Bill C-51 contains a suite of criminal law reforms that will do just that by amending the Criminal Code to strengthen terrorism recognisance with conditions and peace bond provisions; create a new criminal offence for abdicating or promoting the commission of terrorism offences in general; provide courts with the powers to seize, forfeit and remove terrorist propaganda, including from web sites located inside our borders; and to better protect individuals participating in national security proceedings and prosecutions.

These steps, in addition to those discussed earlier by my colleague the Minister of Public Safety and Emergency Preparedness, will go a long way to closing any real or perceived gaps in our ability to respond to terrorist acts.

I would like to take a closer look at each of the four pillars of criminal law reform in this bill. However, I would like to begin by pointing out that these four pillars of reform have common denominators.

The Criminal Code reforms individually and collectively seek to provide law enforcement agencies with appropriate tools to thwart the activities of terrorists who actively engage in terrorism. Within these reforms, and with these in place, police officers will now be able to intervene sooner, more effectively, and achieve better results before the matters get more serious. This aims to provide our protection for all Canadians through enabling the police to pre-empt and prevent acts of terrorism.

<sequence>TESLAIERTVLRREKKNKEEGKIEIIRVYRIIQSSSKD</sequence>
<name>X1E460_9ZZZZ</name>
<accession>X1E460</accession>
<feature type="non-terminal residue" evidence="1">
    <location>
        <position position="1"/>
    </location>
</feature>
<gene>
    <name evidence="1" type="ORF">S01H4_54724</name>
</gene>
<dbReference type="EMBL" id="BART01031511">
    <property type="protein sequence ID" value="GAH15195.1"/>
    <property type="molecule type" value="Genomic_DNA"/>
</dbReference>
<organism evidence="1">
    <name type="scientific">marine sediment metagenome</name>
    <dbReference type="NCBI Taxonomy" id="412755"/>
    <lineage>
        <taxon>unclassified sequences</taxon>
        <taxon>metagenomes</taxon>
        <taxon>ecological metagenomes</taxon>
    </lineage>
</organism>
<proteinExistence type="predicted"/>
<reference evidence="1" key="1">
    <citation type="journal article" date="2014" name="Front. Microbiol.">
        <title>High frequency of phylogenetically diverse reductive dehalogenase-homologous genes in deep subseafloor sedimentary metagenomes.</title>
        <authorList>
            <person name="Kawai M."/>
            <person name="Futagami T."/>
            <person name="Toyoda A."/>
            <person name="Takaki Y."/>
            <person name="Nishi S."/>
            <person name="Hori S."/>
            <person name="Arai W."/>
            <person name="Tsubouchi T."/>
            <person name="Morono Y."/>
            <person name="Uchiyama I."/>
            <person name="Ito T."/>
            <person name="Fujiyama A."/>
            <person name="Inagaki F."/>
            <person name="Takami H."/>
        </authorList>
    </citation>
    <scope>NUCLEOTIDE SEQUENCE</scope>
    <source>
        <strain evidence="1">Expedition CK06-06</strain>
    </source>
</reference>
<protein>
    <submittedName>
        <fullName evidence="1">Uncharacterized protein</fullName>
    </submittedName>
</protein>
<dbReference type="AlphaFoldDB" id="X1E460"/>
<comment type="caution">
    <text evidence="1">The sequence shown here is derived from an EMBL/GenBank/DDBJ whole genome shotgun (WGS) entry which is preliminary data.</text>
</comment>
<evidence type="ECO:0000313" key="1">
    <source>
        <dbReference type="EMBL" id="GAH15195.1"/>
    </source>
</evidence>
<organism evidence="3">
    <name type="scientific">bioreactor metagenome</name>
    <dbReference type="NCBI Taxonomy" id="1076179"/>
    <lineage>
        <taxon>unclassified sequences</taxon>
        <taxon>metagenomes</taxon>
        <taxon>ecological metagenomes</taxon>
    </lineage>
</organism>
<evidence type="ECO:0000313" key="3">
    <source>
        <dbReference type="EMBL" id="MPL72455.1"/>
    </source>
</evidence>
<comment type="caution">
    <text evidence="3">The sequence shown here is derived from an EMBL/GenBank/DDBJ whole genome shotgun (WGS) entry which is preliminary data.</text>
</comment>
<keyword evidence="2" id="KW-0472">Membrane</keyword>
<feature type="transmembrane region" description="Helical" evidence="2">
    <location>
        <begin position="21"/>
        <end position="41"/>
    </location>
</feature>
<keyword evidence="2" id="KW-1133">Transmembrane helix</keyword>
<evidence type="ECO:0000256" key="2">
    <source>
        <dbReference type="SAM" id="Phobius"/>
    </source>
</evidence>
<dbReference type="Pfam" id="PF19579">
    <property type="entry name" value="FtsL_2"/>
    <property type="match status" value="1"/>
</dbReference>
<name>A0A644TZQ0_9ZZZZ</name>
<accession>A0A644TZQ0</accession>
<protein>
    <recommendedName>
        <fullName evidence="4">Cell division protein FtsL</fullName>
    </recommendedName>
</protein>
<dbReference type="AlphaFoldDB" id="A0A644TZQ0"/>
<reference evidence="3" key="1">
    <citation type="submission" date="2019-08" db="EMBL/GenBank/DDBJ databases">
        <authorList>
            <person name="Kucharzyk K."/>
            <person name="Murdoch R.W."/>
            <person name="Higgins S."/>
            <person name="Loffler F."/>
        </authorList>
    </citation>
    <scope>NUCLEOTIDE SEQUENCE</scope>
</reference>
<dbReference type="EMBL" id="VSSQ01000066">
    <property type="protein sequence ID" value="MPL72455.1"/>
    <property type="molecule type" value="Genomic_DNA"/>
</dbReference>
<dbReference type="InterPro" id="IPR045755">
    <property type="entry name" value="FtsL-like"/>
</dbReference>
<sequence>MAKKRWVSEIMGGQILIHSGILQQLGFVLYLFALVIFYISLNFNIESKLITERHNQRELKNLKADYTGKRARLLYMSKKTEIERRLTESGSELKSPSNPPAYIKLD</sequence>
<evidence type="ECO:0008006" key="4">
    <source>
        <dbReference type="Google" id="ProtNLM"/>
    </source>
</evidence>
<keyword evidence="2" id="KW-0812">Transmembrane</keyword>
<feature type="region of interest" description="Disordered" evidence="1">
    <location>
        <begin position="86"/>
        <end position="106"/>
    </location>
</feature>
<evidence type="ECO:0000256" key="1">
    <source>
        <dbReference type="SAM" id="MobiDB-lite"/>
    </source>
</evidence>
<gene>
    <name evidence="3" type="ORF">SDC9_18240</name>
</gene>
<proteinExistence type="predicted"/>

I want to emphasize here that judicial oversight is the backbone of these criminal reforms consistent with Canada's values and principles, including, as the Supreme Court of Canada has often repeated and I will emphasize again today, the values of democracy, constitutionalism and the rule of law. This is the type of oversight that should provide considerable comfort and relief to those who have criticized the bill at its early stage.

I would suggest that this type of insight that comes from the courts in enabling our security agents to make those types of interventions prior to acts of terrorism is at the very crux of what we are attempting to do. It is not just to be responsive; it is to be pre-emptive in protecting Canadians from acts of terrorism.

The first area of criminal law reform found in Bill C-51 would strengthen the existing provisions on the recognizance with conditions and terrorism peace bonds contained in sections 83.3 and 810.01, respectively, of the Criminal Code. Let me go further. This Criminal Code recognizance with conditions is already a tool that can be used. It is designed to disrupt and prevent terrorist activity from occurring in the first place. For example, this provision allows a peace officer, with the consent of the Attorney General, a prosecutor acting with delegated authority, to bring an individual before the court with evidence to determine whether there are sufficient grounds to require the individual to abide by specific conditions designed to prevent terrorist activity from occurring.